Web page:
“We’re stuck between a rock and a hard place,” Loomis said. “On one hand, you have the surface soils warming and becoming wetter from increased precipitation, and on the other, you have lower-lying soils being impacted by rising water tables and saltwater intrusion.”

Ivan Morales, a Ph.D. candidate working with URI professor of geosciences Tom Boving, will be modeling these systems to better predict how climate change will affect them.

Testing the theory
“We want to compare the newer technologies to the standard, conventional system,” said Cooper, who hopes to take lessons learned from this project to develop better wastewater treatment capabilities in developing countries.

The experiment tests nine soil core samples with three replicates of a conventional pipe-and-stone system, and the two types of PSND systems. All samples use the same soil and are dosed with wastewater from the same residential septic system that Cooper pumps once a week.

“We collect and analyze wastewater once a week,” she said. “We need to form a baseline from the data on current conditions.”

The water samples will be monitored over the following year to better understand how the various septic systems function under current climatic conditions. Once that dataset has been established, the water table will be raised a foot to mimic predicted sea-level rise, and surface temperatures will also be modified to expected levels using heat lamps.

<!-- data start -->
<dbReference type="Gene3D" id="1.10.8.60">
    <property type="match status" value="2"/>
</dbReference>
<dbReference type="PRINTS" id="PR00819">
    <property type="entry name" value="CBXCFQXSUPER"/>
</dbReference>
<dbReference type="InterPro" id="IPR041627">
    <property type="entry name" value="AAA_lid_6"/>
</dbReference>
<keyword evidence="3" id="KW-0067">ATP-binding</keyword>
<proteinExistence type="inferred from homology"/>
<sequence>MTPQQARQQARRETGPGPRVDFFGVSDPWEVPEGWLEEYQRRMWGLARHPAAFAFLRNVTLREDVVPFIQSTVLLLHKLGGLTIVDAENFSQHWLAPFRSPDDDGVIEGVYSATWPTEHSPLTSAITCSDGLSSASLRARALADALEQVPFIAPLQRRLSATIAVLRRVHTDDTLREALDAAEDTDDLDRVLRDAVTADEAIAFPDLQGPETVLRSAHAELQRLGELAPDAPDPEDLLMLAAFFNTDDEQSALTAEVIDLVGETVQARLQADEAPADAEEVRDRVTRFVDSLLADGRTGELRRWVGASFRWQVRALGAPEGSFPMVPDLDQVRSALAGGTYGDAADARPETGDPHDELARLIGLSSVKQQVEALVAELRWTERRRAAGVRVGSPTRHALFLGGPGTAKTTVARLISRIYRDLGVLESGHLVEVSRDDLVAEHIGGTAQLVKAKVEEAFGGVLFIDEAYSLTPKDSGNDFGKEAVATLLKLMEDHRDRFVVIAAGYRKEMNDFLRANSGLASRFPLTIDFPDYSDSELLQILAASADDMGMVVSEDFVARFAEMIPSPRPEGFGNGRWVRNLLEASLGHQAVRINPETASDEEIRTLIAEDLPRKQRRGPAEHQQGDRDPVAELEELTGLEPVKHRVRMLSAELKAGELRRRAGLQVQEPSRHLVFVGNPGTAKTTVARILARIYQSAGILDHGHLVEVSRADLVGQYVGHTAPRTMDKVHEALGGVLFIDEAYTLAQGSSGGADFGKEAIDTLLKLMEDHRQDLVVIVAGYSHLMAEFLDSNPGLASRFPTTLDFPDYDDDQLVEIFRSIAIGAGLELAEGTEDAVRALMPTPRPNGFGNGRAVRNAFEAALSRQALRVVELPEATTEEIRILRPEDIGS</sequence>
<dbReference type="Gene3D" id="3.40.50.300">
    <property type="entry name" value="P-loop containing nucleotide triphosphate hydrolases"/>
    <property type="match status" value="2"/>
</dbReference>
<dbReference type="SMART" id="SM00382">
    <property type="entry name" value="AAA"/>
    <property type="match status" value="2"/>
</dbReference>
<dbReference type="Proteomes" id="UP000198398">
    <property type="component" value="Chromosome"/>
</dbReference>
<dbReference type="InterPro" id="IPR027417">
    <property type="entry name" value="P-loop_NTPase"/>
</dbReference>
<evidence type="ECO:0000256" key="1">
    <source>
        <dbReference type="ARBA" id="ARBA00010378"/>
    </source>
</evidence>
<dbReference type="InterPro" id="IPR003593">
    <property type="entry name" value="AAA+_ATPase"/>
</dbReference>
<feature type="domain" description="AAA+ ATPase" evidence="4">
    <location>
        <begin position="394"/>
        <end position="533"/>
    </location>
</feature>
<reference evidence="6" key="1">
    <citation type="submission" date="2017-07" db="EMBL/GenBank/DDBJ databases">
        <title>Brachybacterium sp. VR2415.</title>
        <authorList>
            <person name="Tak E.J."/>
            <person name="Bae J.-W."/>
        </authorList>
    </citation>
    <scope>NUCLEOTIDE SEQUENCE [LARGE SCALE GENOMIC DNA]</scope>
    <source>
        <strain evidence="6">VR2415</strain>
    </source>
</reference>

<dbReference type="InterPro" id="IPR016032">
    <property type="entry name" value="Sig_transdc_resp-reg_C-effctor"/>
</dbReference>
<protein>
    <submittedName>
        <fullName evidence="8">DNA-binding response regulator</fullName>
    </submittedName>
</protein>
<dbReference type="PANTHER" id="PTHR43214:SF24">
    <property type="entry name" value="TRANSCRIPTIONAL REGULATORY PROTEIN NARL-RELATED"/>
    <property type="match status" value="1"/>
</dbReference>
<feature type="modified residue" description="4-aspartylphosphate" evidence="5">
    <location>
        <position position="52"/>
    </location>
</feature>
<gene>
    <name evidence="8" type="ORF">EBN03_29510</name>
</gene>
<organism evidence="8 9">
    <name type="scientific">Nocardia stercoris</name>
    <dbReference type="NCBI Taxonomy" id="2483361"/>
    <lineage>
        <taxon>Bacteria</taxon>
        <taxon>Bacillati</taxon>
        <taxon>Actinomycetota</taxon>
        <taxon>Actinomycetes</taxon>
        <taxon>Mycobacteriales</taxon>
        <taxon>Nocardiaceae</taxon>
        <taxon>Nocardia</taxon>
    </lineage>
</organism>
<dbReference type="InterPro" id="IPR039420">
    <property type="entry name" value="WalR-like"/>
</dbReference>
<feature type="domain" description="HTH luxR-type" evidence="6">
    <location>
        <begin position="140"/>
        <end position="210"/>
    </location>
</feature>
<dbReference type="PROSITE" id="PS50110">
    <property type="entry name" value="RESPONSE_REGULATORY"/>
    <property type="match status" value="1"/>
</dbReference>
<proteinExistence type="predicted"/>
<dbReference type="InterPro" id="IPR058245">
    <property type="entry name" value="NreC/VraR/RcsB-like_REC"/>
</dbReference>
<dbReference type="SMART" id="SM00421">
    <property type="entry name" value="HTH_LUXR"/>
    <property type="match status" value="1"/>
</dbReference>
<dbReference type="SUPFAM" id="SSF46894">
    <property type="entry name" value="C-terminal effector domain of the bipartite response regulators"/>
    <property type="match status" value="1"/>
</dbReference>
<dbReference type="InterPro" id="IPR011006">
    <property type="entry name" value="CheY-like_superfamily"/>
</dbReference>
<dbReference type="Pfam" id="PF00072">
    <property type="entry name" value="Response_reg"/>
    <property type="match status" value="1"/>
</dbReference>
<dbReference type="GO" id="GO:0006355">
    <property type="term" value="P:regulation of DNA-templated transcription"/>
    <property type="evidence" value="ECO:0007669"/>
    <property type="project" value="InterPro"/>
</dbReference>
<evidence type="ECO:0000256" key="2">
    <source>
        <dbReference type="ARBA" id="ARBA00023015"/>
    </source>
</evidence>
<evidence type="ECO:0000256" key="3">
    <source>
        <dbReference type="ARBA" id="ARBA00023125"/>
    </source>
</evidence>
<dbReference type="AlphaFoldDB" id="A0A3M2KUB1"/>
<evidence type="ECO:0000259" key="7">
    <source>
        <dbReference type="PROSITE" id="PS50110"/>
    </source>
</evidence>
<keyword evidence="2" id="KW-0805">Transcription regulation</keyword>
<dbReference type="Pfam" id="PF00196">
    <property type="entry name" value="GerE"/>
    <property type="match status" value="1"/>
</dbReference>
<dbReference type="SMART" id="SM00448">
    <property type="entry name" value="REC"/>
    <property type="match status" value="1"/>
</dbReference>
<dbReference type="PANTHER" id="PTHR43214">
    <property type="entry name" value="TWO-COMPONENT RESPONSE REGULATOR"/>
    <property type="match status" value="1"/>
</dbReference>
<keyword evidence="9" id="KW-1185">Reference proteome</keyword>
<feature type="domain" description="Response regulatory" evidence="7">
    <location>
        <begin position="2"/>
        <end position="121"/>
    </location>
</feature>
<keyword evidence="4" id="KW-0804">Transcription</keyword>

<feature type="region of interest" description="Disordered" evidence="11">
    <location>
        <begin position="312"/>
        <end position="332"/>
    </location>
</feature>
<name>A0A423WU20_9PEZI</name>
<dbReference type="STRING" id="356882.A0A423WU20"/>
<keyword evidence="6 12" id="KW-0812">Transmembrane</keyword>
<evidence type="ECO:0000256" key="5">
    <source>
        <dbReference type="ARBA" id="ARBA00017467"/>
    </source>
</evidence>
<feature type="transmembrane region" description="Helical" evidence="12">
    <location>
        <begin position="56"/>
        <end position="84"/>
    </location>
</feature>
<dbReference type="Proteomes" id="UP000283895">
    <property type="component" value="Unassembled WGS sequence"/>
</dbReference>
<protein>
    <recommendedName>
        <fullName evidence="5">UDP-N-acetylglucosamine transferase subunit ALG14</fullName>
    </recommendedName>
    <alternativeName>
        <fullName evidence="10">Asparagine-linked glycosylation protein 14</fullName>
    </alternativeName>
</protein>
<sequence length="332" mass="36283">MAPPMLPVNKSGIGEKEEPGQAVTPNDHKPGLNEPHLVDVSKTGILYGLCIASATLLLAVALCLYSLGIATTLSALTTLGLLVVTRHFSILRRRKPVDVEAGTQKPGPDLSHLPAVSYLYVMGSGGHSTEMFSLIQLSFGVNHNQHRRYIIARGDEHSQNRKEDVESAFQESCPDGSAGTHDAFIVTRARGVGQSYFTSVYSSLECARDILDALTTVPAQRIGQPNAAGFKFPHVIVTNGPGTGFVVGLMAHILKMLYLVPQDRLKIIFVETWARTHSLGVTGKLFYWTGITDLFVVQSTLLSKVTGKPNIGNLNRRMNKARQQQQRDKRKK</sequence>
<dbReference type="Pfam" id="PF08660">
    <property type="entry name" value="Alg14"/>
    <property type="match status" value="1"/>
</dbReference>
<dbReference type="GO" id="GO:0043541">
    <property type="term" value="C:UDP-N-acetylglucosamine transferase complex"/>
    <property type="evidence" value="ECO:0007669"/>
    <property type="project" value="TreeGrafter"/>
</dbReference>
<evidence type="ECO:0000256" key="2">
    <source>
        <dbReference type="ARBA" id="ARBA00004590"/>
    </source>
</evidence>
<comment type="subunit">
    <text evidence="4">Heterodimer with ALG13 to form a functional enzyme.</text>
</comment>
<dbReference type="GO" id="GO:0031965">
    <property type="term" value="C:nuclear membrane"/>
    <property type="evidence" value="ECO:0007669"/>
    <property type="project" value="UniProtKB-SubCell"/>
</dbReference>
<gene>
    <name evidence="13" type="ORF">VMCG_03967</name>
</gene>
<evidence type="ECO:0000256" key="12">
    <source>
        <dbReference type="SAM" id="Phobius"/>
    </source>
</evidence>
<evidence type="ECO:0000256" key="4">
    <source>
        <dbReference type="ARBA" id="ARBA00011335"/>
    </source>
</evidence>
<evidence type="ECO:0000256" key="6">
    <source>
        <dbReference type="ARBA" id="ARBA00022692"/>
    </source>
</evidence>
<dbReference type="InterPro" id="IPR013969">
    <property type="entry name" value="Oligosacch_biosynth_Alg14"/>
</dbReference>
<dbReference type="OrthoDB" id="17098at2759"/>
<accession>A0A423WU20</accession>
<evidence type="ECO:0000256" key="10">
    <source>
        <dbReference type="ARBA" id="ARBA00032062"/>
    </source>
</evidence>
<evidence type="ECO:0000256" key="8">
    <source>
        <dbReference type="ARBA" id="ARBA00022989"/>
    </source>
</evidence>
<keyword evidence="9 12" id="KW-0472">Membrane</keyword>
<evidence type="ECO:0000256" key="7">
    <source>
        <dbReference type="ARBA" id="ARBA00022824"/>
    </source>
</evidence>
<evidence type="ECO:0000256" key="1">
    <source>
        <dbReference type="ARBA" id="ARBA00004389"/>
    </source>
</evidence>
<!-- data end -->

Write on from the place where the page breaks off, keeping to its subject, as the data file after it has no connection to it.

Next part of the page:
“We can theorize what’s going to take place, but it’ll be nice to know definitively to make management projections that will enable decision-makers to mitigate those outcomes,” said Loomis, who recommended that, for the time being, local management agencies focus on mapping at-risk systems, evaluating technology and retrofitting failing systems to advanced technologies that rely less on the drainfield for treatment.

Silver and copper
The team’s next goal is to collaborate with Vinka Craver, URI professor of civil and environmental engineering, to find support for research on the application of silver and copper nanoparticles in drainfields to aid in pathogen reduction. Treatment with nanoparticles may be a cost-effective and sustainable way to augment the treatment that soil microbes normally provide and may help mitigate climate impacts to existing conventional systems in coastal zones.

“Silver nanoparticles have been used as water treatment in developing countries and can be found in socks, athletic clothing, and are used throughout the military as an odor and bacteria-killing agent,” Loomis said. “We want to see if, with conventional systems already in a coastal zone and operational, there is some way to apply silver nanoparticles to a drainfield, and convert that drainfield into a better treatment system that yields treated wastewater that is close to, or similar to, that of sand filtration. This might buy conventional systems another one to three decades of effective treatment under climate-change conditions.”